Visualization of the effects of electron microscopy fixatives on the structure of hydrated epidermal hairs of tomato (lycopersicum peruvianum) as revealed by soft x-ray contact microscopy
Anthony D. Stead, Robin A. Cotton, Anton M. Page, et al.
In order to examine the ultrastructure of biological specimens by electron microscopy it is necessary to stabilize the highly labile cellular contents before embedding and sectioning the specimens. This is commonly achieved by treating the tissues with various chemical fixatives. The assessment of the efficacy of these fixative is usually based upon the appearance of the specimen under the microscope although this is somewhat intuitive as the ultrastructure of the living cell cannot be studied. Previous studies, in which the structure of epidermal hairs has been followed under the light microscope as the commonly used fixatives are perfused into the tissue, have shown that the cellular contents are drastically rearranged by these fixatives. This paper describes the effects of some of the commonly used fixatives on cell ultrastructure using firstly electron microscopy and secondly soft x-ray contact microscopy. The latter technique allows not only direct comparisons of the effects of the fixatives but also allows living, hydrated specimens to be imaged so that the true ultrastructural effects of the fixatives can be seen and compared to the ultrastructure of the living material.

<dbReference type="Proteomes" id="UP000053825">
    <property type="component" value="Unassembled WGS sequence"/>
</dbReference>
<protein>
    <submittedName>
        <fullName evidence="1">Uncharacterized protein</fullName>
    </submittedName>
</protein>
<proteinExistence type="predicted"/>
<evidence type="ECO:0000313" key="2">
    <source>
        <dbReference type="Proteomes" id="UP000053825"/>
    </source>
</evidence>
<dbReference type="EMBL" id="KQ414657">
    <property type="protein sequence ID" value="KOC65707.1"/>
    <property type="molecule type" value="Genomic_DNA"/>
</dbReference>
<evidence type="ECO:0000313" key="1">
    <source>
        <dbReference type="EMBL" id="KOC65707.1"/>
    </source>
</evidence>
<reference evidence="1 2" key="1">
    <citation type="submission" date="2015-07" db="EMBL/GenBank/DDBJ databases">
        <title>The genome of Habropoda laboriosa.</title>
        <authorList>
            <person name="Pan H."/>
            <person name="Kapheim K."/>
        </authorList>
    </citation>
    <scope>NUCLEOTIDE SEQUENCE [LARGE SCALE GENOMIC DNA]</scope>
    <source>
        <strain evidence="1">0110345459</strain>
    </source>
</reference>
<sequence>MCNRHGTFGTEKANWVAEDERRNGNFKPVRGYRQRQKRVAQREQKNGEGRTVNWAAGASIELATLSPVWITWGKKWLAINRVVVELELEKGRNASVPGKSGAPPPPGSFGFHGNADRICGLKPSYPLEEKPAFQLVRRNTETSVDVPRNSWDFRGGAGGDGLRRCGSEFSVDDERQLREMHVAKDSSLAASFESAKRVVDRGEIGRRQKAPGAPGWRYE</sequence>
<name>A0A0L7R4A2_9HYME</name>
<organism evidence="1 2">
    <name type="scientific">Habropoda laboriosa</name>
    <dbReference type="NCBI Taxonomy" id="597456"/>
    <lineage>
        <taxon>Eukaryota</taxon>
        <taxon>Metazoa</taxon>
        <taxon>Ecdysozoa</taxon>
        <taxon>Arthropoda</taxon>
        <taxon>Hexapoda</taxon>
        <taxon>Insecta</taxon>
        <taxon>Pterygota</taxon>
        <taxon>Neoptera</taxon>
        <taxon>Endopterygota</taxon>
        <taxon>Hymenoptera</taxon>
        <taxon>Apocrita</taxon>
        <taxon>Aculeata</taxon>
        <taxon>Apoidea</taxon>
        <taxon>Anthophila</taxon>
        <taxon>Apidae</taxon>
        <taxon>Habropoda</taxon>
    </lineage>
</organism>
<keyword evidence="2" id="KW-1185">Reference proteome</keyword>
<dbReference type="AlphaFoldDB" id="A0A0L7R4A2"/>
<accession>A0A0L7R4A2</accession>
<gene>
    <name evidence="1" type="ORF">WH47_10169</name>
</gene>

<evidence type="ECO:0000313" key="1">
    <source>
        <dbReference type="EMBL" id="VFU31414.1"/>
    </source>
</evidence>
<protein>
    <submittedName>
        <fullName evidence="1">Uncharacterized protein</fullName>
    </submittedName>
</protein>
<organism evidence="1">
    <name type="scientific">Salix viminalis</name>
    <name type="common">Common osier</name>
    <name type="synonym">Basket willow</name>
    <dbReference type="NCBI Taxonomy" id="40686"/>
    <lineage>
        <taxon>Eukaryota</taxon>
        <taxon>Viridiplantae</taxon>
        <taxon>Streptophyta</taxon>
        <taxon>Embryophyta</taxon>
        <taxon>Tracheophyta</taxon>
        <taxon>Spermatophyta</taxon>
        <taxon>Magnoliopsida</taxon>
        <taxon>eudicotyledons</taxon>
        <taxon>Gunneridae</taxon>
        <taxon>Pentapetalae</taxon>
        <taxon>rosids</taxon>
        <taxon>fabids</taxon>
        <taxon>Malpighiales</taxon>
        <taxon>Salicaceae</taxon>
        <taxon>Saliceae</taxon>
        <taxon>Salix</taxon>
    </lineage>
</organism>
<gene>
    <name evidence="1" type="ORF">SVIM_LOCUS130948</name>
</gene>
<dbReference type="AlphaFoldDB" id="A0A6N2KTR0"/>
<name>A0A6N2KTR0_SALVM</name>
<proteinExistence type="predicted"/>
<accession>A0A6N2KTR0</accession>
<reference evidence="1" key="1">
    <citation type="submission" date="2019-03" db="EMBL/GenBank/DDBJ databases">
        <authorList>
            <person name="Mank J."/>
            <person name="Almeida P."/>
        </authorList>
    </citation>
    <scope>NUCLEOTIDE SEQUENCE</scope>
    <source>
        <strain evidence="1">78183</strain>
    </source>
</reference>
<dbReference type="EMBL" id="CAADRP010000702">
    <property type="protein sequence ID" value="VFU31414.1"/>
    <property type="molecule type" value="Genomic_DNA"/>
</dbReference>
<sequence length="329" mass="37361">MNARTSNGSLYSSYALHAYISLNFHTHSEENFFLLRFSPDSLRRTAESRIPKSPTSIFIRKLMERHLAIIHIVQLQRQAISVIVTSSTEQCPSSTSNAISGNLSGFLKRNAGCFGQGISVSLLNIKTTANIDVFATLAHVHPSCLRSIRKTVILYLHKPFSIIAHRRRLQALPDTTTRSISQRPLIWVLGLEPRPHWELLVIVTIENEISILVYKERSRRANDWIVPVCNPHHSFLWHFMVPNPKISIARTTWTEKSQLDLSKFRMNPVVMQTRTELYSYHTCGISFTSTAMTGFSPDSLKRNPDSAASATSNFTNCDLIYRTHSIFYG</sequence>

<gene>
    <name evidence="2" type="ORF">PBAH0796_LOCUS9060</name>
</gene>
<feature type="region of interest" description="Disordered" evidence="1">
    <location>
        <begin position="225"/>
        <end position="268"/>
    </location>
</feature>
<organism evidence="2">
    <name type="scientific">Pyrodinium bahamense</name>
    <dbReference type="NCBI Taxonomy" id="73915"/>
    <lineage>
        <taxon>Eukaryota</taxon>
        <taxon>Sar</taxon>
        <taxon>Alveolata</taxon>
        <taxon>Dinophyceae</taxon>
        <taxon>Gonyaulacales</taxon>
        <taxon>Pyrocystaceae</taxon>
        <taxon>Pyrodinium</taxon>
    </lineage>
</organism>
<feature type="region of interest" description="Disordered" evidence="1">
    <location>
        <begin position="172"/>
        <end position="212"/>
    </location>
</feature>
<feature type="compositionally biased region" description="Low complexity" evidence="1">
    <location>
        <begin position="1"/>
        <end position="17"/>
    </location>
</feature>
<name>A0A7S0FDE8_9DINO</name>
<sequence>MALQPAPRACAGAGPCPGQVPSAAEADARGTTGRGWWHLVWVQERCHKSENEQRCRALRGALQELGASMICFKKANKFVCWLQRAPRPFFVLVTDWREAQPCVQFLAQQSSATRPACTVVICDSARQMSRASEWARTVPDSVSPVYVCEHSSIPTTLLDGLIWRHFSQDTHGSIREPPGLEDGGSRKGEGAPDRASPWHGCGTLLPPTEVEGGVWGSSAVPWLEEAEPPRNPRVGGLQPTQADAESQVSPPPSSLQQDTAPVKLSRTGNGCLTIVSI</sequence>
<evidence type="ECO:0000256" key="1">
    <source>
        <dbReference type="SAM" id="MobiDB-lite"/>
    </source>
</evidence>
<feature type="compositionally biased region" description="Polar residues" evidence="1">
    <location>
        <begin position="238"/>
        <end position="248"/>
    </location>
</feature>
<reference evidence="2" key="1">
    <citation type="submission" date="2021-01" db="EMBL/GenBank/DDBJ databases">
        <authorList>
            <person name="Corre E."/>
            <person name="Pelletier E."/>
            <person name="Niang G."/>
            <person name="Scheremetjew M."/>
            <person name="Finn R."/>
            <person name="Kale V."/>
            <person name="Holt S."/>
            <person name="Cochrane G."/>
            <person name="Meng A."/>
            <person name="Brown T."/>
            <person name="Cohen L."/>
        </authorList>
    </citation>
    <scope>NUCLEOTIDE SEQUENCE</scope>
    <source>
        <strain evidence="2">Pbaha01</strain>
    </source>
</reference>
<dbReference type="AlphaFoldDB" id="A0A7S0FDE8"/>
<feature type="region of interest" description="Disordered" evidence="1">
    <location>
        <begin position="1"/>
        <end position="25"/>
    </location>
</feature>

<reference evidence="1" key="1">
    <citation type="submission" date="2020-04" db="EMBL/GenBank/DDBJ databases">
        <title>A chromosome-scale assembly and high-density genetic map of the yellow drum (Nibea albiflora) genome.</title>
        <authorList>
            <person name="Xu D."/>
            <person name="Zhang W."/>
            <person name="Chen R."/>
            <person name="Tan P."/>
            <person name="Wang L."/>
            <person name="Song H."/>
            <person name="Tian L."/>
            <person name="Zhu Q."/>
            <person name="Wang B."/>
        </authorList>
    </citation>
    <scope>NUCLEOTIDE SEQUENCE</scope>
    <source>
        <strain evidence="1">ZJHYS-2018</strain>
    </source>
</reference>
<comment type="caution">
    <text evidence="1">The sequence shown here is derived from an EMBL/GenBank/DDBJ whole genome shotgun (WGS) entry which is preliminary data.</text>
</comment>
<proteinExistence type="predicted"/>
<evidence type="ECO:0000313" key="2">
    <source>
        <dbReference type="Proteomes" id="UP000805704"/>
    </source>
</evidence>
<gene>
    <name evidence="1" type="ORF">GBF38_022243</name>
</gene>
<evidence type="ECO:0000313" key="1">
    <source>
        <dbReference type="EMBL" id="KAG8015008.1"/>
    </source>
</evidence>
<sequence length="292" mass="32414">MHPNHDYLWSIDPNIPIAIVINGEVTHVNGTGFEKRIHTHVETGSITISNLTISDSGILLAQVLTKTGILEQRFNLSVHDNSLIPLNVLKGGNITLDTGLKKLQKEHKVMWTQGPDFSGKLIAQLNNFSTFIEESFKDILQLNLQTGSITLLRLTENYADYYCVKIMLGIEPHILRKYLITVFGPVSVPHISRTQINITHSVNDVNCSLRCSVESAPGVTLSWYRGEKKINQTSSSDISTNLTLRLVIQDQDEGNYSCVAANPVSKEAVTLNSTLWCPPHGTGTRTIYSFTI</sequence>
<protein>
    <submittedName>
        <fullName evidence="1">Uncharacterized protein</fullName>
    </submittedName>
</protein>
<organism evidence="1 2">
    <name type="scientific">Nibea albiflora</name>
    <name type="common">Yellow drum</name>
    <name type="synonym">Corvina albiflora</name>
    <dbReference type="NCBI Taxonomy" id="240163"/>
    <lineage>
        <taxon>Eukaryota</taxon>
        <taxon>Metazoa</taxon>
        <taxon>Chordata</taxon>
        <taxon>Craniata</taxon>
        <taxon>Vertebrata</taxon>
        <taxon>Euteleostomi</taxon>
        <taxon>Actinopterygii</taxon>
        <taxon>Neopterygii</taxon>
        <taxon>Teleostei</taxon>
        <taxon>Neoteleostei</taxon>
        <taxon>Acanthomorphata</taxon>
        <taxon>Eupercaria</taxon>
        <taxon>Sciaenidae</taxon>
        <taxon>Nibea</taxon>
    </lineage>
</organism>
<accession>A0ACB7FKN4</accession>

X-ray imaging of calcium deposits in human cartilage
Christopher J. Buckley, Ronald E. Burge, Guy F. Foster, et al.
X rays have been used extensively in the study of hard tissue such as bone. The x rays used are typically of energy 50 keV, which have an absorption depth of approximately 1.5 cm in hard tissue. These x rays are used for creating x-ray shadowgraphs (or radiographs) of bones where the finest details recorded are of the order of a few tenths of a millimeter. However, due to the advent of x-ray sources which are energy tunable, and the availability of high resolution x-ray optics, an entirely new range of contrast is now possible along with resolution down to a few tens of nanometers. These new x-ray sources and optics have been combined to create a variety of x-ray microscopes which are now being used in a range of unique applications.
Biological Applications II
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Application of x rays to the analysis of DNA packaging in mammalian sperm